It is Time for the Police to Destigmatize Mental Health

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Courtesy of ABC7 Chicago

In recent years, efforts to destigmatize mental health have been made all across the country.  Whether it’s through celebrities speaking out about their struggles or organizations like Bring Change To Mind being formed to educate the public, a change is occuring.  However, there is one line of work that still has progress to make; the police force, often the first to respond to a suicide attempt, is having trouble battling the stigma and making mental health a safe topic to discuss.

On September 12th, Regine Perpignan became the third officer from the Chicago Police Department to commit suicide in two months. She shot herself in her car, which was parked in the parking lot of the Calumet District police station. Perpignan’s family recalled that she had depression and had attempted suicide in the past. The CPD also knew that she had been hospitalized recently. Why, then, did she not speak out and get help? Eddie Johnson, the Chicago Police Superintendent, weighed in, noting that some officers knew about Perpignan’s struggles but decided not to tell anyone. The primary reason for this seems to be to protect her job. Because she was afraid for being fired of something she couldn’t control. Because this stigma was enabled and perpetuated by her career.

As a result of the officer suicides, Supt. Johnson made sure to enact change at the station.  Shortly after Perpignan’s death, he started to send all officers involved (as opposed to the officer directly involved) in a traumatic event for evaluation. He will assign therapists to each unit and district starting next year. In addition, he will ensure that officers won’t get fired for seeking mental health treatment by passing a law that lets officers keep their FOID cards while getting help. Supt. Johnson understands that “we need to normalize cops being able to ask for help” and that “we need to take the stigma away.”  Although a little late, the CPD is taking a step in the right direction, and other precincts and districts should follow suit.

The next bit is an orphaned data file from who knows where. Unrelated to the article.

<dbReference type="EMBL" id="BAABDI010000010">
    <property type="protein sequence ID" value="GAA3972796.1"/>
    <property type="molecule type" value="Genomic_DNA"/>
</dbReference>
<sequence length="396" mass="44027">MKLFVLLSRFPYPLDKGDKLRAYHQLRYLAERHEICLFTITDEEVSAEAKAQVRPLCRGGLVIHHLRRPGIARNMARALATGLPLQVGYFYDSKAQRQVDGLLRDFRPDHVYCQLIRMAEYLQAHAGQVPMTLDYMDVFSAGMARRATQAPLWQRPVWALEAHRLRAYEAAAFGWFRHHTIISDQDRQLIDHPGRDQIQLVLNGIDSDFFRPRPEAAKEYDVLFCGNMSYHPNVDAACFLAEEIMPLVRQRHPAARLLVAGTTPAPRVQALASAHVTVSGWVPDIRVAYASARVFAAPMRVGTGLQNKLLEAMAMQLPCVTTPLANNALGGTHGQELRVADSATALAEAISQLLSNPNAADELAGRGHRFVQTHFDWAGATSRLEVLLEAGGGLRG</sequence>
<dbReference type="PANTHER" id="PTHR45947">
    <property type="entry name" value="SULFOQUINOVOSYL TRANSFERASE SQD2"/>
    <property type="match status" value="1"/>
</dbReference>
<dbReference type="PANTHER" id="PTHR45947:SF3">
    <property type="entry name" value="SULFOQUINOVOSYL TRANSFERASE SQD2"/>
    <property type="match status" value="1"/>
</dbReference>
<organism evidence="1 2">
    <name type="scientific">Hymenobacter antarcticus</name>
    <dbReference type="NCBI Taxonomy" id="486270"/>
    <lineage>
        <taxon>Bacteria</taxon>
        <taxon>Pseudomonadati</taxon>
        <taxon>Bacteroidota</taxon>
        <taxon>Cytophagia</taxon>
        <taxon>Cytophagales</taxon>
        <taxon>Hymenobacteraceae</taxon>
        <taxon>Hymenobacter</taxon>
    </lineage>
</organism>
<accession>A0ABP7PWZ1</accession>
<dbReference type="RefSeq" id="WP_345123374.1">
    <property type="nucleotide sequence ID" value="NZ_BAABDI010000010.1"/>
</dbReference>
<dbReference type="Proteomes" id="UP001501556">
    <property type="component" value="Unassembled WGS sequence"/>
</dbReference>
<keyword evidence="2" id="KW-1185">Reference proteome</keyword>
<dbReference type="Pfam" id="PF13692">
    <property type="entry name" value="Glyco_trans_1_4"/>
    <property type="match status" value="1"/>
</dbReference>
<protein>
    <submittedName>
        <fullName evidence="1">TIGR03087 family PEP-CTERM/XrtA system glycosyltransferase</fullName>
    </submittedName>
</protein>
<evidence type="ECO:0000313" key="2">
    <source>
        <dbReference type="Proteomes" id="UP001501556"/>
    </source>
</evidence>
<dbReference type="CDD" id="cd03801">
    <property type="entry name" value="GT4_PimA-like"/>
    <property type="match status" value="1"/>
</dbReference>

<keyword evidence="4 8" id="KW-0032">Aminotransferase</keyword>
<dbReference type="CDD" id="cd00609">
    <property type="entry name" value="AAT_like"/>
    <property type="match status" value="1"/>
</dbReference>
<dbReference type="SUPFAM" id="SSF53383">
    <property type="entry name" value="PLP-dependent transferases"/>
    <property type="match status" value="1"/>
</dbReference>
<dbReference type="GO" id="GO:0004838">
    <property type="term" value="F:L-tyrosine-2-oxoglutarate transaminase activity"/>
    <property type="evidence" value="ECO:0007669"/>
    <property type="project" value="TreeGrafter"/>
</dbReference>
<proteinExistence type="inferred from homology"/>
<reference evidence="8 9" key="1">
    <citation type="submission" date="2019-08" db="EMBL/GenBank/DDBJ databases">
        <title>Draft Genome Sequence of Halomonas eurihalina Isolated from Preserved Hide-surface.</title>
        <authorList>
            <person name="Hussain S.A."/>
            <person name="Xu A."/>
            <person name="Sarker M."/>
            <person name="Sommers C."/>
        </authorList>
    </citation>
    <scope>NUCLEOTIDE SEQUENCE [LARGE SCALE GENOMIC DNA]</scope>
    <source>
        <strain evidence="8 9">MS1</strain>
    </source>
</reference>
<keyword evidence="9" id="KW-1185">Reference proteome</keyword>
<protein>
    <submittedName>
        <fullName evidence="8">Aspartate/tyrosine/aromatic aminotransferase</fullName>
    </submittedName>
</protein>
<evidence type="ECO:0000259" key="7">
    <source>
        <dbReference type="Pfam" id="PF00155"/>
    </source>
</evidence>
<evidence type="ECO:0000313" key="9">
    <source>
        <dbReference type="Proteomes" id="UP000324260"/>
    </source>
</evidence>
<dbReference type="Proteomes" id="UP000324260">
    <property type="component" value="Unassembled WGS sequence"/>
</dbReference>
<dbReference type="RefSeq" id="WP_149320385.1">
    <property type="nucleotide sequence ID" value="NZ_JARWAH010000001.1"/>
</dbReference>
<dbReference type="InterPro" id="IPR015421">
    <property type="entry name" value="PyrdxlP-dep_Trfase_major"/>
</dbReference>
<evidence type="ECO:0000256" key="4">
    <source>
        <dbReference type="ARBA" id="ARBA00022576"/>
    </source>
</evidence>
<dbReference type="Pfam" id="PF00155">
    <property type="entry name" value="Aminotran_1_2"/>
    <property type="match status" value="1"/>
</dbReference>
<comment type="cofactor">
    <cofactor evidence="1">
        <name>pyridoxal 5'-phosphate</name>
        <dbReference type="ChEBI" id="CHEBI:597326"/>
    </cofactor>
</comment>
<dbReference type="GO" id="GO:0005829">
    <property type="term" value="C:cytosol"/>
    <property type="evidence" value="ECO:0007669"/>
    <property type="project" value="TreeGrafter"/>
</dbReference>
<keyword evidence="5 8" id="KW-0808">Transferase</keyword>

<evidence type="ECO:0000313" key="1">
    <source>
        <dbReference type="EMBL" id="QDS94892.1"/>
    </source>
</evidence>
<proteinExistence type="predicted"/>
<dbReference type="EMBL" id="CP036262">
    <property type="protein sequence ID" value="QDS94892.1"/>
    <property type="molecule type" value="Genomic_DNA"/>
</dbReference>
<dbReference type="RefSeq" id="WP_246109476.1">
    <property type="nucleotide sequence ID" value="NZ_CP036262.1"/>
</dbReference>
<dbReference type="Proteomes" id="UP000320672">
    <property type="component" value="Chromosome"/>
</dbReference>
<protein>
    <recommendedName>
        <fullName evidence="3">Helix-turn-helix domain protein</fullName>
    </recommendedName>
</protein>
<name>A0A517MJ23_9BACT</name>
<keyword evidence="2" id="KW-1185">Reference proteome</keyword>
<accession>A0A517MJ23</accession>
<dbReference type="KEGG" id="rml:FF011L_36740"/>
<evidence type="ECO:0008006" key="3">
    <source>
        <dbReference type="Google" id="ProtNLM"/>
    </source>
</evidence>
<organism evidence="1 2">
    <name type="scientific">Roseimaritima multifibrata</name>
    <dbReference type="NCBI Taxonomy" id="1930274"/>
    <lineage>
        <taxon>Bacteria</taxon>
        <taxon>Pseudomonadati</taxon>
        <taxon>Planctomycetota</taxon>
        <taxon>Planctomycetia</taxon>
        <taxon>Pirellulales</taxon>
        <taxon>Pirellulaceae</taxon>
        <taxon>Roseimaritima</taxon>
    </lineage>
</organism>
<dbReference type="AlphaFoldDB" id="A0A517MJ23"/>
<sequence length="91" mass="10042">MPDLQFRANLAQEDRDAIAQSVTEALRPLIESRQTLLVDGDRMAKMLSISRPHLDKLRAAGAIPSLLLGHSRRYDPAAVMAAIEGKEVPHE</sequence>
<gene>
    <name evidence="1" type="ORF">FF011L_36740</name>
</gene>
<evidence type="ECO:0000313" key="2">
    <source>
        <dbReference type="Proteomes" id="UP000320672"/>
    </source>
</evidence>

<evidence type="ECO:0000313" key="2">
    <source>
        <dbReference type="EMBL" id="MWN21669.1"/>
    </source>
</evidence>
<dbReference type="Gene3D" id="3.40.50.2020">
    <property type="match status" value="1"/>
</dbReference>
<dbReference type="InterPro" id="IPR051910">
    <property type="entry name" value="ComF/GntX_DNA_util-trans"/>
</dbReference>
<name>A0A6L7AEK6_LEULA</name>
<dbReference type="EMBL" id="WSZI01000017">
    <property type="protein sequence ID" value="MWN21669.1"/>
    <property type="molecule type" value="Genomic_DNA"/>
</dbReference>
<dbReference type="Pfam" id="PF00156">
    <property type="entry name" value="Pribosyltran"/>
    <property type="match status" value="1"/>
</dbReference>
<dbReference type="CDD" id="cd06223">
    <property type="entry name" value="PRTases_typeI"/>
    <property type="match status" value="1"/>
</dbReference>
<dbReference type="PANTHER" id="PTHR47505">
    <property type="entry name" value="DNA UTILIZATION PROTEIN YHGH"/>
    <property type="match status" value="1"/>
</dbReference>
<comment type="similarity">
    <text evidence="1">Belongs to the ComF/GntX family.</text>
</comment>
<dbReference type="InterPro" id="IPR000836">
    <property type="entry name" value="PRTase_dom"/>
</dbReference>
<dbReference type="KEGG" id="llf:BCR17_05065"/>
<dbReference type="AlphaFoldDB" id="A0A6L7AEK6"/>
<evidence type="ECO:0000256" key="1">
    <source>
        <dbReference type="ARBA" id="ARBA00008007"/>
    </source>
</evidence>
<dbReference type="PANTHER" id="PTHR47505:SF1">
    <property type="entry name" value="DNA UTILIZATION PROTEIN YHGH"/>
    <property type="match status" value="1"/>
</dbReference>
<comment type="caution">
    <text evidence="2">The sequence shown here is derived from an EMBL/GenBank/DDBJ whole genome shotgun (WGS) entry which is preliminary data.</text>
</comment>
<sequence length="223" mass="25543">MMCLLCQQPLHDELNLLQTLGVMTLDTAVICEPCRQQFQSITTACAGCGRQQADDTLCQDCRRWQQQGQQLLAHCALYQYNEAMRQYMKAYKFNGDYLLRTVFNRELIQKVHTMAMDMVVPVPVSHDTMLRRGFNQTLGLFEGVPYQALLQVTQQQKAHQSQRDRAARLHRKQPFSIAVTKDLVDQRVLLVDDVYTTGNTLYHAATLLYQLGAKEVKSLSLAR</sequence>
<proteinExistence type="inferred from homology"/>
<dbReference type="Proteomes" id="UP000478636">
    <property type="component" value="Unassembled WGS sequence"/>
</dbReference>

-Elise Hsu

If you are struggling with suicide, please know that we at Redefy send you our love and support, and we encourage you to do whatever is necessary to help yourself. We have attached below a link to lists of suicide hotlines and the phone number of the National Suicide Prevention Lifeline. 

http://suicidehotlines.com

1-800-273-8255